Japan: The neighbor we should remain close to

BABE’S EYE VIEW FROM WASHINGTON D.C. - Babe Romualdez (The Philippine Star) - March 10, 2019 - 12:00am

Shortly before heading back to my post, I had dinner with Japanese Ambassador Koji Haneda and his wife, Madam Ihoko. The Japanese Ambassador has become a good friend, and having a good sense of humor, I kidded him about being the owner of the Tokyo Haneda Airport – a favorite among Filipino tourists because “it doesn’t feel like an airport” especially with the Edo Market located above the check-in area that is a veritable shopping haven of products from all across Japan. Several big airlines from the US are actually seeking to increase flights to Haneda, with Japan’s Transportation Minister announcing earlier that 50 slots would soon be opened. 

Japan has always been a favorite destination for me. I frequently visited Japan when I was a news reporter for RPN Channel 9 and my former boss, Ambassador Roberto “Bobby” Benedicto, was the Philippine Ambassador to Japan. Nowadays, hundreds of thousands of Filipinos have made Japan their shopping and vacation spot. 

Last year, a record 31 million people visited Japan, and the number is expected to go even higher this year and the next because the Rugby World Cup in September will be in Japan, followed by the 2020 Olympics in Tokyo.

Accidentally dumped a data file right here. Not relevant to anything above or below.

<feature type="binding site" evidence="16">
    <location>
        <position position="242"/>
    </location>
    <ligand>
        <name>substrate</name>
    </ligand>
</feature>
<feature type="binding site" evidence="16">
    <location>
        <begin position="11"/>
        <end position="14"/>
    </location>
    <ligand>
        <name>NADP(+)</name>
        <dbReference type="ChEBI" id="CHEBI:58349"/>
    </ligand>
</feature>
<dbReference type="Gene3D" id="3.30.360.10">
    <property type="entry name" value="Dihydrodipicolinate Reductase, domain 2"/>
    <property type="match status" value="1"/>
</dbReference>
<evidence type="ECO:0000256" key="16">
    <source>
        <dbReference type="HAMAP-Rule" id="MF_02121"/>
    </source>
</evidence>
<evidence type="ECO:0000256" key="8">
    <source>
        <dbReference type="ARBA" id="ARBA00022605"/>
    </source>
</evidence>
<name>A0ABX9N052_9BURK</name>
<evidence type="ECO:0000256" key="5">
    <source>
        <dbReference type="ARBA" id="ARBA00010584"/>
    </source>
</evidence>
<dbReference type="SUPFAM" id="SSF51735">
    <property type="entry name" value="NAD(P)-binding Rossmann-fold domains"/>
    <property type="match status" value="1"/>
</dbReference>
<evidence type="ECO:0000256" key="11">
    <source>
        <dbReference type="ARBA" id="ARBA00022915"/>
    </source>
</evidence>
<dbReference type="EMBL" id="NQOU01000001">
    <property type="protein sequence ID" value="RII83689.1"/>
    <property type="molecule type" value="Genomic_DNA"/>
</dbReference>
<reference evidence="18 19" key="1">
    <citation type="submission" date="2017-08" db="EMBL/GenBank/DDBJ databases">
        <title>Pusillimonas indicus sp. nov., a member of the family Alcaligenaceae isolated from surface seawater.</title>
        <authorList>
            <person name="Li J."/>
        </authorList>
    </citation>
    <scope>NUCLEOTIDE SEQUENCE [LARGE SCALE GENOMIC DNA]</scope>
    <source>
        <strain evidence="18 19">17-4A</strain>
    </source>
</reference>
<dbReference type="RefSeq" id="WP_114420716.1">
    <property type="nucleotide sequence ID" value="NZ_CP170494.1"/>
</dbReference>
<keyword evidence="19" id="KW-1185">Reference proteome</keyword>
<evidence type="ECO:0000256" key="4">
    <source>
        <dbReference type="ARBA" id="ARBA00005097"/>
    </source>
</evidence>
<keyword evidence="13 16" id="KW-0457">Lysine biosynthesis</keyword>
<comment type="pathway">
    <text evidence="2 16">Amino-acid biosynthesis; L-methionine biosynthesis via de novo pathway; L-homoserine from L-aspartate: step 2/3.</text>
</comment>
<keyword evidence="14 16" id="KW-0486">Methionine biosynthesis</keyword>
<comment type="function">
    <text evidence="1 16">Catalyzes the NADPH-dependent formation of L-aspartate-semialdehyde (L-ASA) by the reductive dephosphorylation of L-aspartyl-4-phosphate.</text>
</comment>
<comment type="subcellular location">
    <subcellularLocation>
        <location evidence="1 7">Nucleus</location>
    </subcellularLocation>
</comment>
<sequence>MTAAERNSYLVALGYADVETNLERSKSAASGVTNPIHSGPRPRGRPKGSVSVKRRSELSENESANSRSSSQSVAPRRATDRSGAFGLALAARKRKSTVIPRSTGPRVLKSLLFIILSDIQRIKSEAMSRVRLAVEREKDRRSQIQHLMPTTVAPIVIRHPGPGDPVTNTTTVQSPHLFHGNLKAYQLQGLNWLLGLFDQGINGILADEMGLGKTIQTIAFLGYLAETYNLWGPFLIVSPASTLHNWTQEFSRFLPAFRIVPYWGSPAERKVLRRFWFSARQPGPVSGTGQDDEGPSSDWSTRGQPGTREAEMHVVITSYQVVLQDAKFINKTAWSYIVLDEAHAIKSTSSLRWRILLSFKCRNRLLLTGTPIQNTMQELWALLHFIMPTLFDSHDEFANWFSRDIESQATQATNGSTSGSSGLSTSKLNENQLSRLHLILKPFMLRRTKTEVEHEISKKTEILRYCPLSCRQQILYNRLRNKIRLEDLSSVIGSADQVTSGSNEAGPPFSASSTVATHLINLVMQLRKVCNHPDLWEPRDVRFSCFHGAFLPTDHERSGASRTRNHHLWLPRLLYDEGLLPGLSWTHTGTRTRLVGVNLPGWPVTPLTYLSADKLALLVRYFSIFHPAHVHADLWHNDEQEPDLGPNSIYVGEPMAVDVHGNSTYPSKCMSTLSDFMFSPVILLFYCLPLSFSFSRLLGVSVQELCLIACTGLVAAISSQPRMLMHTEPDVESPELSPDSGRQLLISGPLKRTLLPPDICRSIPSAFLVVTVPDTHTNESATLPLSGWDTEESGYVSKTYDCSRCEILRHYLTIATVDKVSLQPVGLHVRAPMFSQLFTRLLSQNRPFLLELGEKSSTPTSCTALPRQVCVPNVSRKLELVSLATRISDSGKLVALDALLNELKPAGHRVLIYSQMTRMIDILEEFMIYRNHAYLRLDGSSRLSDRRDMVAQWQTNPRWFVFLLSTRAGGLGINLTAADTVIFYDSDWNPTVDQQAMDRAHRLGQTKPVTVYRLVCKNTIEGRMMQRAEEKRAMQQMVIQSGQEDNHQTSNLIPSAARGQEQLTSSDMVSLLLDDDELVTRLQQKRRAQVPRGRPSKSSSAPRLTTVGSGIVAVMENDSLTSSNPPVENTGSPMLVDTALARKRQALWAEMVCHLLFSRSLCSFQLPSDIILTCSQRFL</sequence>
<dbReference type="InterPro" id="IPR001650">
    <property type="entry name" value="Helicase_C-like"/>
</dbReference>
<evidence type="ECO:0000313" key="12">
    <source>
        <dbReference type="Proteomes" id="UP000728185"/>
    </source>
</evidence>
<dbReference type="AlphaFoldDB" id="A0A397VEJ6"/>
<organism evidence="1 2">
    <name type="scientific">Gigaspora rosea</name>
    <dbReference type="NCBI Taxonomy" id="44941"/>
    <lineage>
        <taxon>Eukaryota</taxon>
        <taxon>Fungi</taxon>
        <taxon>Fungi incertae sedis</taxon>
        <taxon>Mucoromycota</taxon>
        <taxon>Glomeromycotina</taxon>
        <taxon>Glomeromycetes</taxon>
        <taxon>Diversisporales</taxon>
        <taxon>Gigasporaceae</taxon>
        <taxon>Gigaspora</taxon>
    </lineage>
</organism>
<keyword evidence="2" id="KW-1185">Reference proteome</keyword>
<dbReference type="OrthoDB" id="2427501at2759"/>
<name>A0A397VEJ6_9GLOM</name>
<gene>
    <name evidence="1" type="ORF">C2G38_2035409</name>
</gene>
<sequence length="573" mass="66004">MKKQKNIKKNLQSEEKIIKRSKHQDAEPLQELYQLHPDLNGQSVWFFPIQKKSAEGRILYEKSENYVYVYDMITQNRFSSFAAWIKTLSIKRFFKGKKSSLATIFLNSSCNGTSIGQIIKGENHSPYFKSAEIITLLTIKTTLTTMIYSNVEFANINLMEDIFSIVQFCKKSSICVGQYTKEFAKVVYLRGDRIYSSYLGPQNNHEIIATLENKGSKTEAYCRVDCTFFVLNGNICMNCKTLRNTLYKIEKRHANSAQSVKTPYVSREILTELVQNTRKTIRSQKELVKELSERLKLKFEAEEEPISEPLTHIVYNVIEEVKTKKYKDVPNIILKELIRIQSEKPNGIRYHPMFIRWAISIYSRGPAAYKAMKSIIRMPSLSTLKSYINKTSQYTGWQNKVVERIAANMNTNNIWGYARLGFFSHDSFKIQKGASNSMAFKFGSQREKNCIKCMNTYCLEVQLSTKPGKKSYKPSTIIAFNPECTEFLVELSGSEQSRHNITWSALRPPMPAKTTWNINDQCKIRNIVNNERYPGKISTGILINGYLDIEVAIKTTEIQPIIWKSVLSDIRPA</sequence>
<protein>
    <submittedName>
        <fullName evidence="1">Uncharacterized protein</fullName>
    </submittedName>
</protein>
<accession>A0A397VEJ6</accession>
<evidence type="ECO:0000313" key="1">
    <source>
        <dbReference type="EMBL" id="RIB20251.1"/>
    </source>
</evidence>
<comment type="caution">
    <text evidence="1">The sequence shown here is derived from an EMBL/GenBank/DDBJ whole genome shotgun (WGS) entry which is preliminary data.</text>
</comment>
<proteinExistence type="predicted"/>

Data from the Japan National Tourism Organization says over 424,000 Filipinos visited Japan in 2017. According to Japanese Foreign Minister Taro Kono, the number went up to over 500,000 in 2018 – a huge increase from the 80,000 Filipino visitors in 2012. 

Our relationship with Japan is probably at its best ever, with trade relations and people to-people ties getting stronger over the years. In fact, Japan recently upgraded its consular office in Davao City to a consulate-general, underscoring the city’s potential as a tourism and investment destination for the Japanese. 

The Philippine Economic Briefing was recently conducted in Tokyo by the country’s economic managers led by Finance Secretary Sonny Dominguez, Transportation Secretary Art Tugade, newly appointed Bangko Sentral ng Pilipinas Governor Ben Diokno, DPWH Secretary Mark Villar, Socioeconomic Planning Secretary Ernie Pernia and a top business delegation that included the Ayala Group’s Jaime Augusto Zobel and BDO’s Nestor Tan. Japanese investors expressed strong interest in the Philippines, encouraged by progressive reforms being undertaken by the government. (Photos will be featured in This Week on PeopleAsia, Allure section of the Philippine Star, next Sunday.) 

Japan is one of our biggest trading partners for both imports and exports that reached about $20 billion in 2018. It is also a major source of foreign direct investments, with inflows reaching $190 million for the period covering January to November 2018 – a 1,200 percent increase for the same period in 2017. According to Japan External Trade Organization president Yasushi Akahoshi, the Philippines is the ASEAN country where Japanese companies enjoy the highest profits.